GWTW Forum

Kite Land Talk => Geek Speak => Topic started by: browndude3649 on March 26, 2010, 09:19 PM

Title: Leica collectors where do you go for the good news?
Post by: browndude3649 on March 26, 2010, 09:19 PM
Family member of mine has a Leica M2 that belonged to Jim Marshall (RIP) with his name and DL number engraved on it.
I'm wondering where the best Leica forum is at to get info on that sort of camera.
Thanks guys!

Title: Re: Leica collectors where do you go for the good news?
Post by: WinterDaze on March 27, 2010, 07:49 AM
Why not contact Leica in Solmes directly, they generally provide good info given time.

But otherwise use the word 'rangefinder' while sufing, I don't know which is the 'best', but there are some serious freaks of the marque out there who can't help themselves

The M2 is quite the tool, run a film through it if you get the chance.

As a Q: what lens is on board?

Title: Re: Leica collectors where do you go for the good news?
Post by: WinterDaze on March 27, 2010, 07:52 AM
But if you're thinking of moving it on, contact 'Christie's'.

Title: Re: Leica collectors where do you go for the good news?
Post by: browndude3649 on March 27, 2010, 08:50 AM
My old man probably wouldnt go christies cuz of the fees invlovled. We grew up in SF like Jim and he knows the people he got it from. Jim probably bought it from Adolph Gassers Shop back in the day. I'm sure the lens would be your choice cuz my old man kept the lenses worth keeping as far as optical quality. Weird thing about M2- Jim painted the body black himself. Last time it was used, still takes a good picture.

Title: Re: Leica collectors where do you go for the good news?
Post by: WinterDaze on March 27, 2010, 05:07 PM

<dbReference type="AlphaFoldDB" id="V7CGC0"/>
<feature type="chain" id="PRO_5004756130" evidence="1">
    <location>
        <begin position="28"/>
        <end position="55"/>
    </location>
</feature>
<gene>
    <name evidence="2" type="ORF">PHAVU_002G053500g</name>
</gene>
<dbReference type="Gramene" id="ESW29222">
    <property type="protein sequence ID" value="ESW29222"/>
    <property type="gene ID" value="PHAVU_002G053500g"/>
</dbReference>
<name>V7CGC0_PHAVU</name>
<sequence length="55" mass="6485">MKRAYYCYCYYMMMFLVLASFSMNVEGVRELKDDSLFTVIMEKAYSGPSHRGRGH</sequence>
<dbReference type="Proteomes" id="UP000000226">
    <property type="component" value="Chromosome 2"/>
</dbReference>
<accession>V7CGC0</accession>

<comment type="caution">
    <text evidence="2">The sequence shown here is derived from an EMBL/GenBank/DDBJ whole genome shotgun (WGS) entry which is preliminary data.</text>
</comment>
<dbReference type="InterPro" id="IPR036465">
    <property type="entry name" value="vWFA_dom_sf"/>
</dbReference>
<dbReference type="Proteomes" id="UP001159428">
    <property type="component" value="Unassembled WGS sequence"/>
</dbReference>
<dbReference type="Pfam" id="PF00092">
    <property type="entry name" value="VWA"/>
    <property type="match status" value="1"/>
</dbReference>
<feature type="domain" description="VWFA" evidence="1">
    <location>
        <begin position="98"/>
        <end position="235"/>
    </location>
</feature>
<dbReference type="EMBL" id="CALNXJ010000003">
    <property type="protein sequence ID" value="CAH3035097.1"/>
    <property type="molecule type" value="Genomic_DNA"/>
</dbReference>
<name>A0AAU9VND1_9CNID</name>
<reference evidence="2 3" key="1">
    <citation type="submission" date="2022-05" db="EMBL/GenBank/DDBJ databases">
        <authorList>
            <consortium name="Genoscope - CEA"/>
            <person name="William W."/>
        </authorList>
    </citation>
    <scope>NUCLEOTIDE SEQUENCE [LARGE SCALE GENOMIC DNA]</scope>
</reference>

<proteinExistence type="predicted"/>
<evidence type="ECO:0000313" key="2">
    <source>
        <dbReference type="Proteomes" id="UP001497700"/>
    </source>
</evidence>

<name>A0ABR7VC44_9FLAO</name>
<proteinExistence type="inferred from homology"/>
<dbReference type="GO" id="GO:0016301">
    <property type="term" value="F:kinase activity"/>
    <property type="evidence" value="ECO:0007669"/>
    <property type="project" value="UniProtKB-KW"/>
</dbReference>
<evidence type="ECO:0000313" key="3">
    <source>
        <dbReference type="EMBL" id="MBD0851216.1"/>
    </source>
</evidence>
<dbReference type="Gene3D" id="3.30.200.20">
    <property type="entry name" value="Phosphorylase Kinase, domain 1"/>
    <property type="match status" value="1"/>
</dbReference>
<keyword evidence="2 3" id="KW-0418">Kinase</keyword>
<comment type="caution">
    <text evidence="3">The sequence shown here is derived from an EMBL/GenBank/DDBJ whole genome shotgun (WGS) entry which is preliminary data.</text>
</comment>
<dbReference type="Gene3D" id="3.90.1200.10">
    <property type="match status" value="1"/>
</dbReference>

The Leica M is, in real terms, a full manual camera, nothing more or less, doesn't even have a lightmeter built in.The reason there's a mystic around them is based on the idea that leica became an extension of a photographers mind and vision. They were simple tools that promised to, if you got it right, take the best possible picture in a given circumstance. (Big arguments can be had about that small phrase though, can cost a bit at a bar to sort out)

It takes quite a long time to 'sync' with an M, they are actually a bit quirky, but once you do, they become hard to put down. I used 2 M's exclusively for years, now they only get to go out and play on special occasions  :(.

As to the one your family has, it all about providence or it's personal history. Keep it safe, it has a story or 2, and that is it's magic. As to it's value, it's one of those 'piece of sting' like questions.


Title: Re: Leica collectors where do you go for the good news?
Post by: kiteking on March 27, 2010, 11:27 PM
Great cameras, I have a couple old ones in my collection

Back in 1849 a guy by the name of Karl Kellner founds the Optical Institute in Wetzlar Germany to make Telescopes. But it wasn’t until 1911 that they made their first 35mm Camera.

Oskar Barnack's genius idea of creating the small format 35mm camera created a revolution in photography in 1925, paving the way for the birth of the Leica Legend. His diminutive, lightweight LEICA A offered a new, undreamed-of freedom in reportage and artistic photography. From that point to the present day, Leica has had a profound influence on our view of the world we live in. And remarkably, you can still savour this sheer visual enjoyment time and time again whenever you use a Leica product to provide that unique visual perspective.

 Milestones in the Leica product history

1849    The optician and mathematician Carl Kellner founds an optical institution for the development of lenses and microscopes in Wetzlar.

1887    The 10,000th microscope is produced.

1907    Start of binocular production under the management of Max Berek.

1914    Oskar Barnack creates the Ur-Leica.

1923    Production of the first 25 prototypes of a small-format 35mm camera named the "Null-Serie" for test purposes.

1925    The LEICA A with built-in collapsible lens is presented at the Spring Trade Fair in Leipzig. 1,000 cameras were produced in the first year alone. The first small-format enlarger is introduced under the name of FILAR.

1926    The first small-format 35mm projector is launched under the name of ULEJA.

1930    The first Leica camera with interchangeable threaded mount and three vest pocket lenses is launched. The Lehr-Atelier is set up in the optical factory Ernst Leitz in Wetzlar to introduce researchers, technicians, journalists and scientists to the advantages of small-format photography in both theory and practice.